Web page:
Why family businesses may be losing the war for talent

By David Seitz

Although privately owned family businesses enjoy significant competitive advantages to help attract, engage and retain executive talent, family firms also face several common compensation challenges.

Informal pay governance process: Compensation governance in private family firms tends to be a bit more informal and less structured than in public companies. The compensation committee usually consists of family shareholders and insiders, rather than independent directors. When insiders serve on a compensation committee, executive pay discussions can be more personal and potentially contentious.

Opaque compensation plans: Many family companies offer unique compensation programs, but these programs are sometimes opaque and not fully understood by all stakeholders. Obscure features of the compensation plan may persist, and executives may lack a complete understanding and appreciation of the value of the total package.

Below-market long-term incentives: There are numerous reasons why family companies offer below-market long-term incentives. These reasons include the family’s unwillingness to share equity and thus dilute both ownership and earnings. Thus, it is often unrealistic for a private family company to match the long-term incentive compensation levels offered by public companies, and the total compensation strategy must consider this shortfall.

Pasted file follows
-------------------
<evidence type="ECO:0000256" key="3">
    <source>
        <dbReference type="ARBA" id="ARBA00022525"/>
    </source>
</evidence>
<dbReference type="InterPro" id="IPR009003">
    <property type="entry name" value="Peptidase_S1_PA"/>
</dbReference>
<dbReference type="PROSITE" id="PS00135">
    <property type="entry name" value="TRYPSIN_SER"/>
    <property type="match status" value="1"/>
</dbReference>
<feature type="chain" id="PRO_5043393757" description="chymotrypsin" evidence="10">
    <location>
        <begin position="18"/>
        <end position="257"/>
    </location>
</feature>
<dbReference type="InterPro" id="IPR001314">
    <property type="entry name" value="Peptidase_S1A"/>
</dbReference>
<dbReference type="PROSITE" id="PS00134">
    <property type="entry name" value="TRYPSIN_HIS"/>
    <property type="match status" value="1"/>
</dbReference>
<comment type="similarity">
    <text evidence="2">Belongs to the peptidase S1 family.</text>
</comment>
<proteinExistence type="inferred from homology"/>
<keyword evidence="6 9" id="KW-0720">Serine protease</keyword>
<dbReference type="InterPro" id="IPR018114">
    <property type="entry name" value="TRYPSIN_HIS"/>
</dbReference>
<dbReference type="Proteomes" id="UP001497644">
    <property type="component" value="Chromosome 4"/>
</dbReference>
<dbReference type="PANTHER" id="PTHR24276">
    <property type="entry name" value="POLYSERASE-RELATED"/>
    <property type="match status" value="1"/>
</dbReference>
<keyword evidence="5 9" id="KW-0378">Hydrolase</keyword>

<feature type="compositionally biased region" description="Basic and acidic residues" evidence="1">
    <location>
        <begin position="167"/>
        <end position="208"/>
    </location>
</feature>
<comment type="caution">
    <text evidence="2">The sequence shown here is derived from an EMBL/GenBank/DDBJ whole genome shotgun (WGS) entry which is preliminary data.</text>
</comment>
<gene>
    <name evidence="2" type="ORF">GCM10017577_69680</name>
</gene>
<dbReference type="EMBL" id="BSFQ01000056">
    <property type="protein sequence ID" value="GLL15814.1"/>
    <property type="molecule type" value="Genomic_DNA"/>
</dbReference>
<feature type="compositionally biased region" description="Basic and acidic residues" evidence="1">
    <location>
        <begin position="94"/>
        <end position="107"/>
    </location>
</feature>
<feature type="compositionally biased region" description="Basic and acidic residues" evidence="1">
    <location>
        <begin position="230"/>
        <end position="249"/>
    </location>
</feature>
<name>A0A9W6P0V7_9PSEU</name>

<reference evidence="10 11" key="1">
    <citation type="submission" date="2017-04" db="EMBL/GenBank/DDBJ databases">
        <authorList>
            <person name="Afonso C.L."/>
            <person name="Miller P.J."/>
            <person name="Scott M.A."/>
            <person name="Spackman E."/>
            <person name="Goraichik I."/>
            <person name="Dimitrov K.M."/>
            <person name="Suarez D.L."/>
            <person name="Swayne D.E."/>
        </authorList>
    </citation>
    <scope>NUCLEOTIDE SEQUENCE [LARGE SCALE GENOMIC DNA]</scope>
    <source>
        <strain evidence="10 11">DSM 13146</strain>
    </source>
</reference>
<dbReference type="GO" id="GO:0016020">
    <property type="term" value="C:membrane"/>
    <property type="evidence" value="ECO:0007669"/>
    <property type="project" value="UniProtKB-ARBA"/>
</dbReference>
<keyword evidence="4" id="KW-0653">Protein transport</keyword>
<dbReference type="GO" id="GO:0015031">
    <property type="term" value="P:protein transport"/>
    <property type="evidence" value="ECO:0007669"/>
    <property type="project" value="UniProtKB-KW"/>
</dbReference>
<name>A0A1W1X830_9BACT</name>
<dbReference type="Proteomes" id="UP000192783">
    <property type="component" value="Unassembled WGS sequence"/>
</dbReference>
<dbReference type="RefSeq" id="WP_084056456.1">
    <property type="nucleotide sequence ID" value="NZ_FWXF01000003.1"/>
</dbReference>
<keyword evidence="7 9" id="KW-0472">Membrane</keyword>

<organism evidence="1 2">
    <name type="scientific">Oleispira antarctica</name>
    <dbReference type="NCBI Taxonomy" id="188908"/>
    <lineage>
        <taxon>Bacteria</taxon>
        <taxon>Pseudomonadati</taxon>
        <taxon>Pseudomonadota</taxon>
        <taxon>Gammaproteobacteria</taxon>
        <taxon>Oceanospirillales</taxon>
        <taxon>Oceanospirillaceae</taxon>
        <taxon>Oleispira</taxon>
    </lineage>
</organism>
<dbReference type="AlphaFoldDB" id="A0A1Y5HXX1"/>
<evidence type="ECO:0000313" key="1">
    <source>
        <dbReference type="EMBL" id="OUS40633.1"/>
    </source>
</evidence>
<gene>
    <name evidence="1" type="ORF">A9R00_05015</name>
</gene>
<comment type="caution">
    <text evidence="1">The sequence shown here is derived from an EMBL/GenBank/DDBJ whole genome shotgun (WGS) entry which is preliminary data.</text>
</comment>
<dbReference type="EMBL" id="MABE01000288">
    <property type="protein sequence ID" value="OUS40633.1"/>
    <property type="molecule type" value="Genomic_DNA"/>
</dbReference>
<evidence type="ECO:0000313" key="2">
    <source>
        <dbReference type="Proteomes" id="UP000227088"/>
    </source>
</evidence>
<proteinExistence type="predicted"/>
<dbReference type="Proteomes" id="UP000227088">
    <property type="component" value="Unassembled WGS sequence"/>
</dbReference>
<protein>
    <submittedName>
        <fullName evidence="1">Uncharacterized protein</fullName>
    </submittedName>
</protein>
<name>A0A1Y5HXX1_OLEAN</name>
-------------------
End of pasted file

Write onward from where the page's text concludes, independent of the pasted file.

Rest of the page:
Absence of a total compensation strategy: Family companies often lack a cohesive compensation strategy covering all elements of executive pay: base salary, annual incentive, long-term incentives and benefits/perquisites. The company leaders may not understand how all of the elements of pay fit together as well as the trade-offs between various elements. The family company may find itself leaning too much on the culture and goodwill of executives, believing that loyal, long-tenured executives are less concerned about compensation.

Lack of external market knowledge: Private family companies often lack an understanding of current market practices and norms. Small companies place less emphasis on the external labor market. They tend to promote executive talent from within the company, until that is no longer tenable. A lack of knowledge about executive compensation trends can hinder the ability to compete for talent.
 

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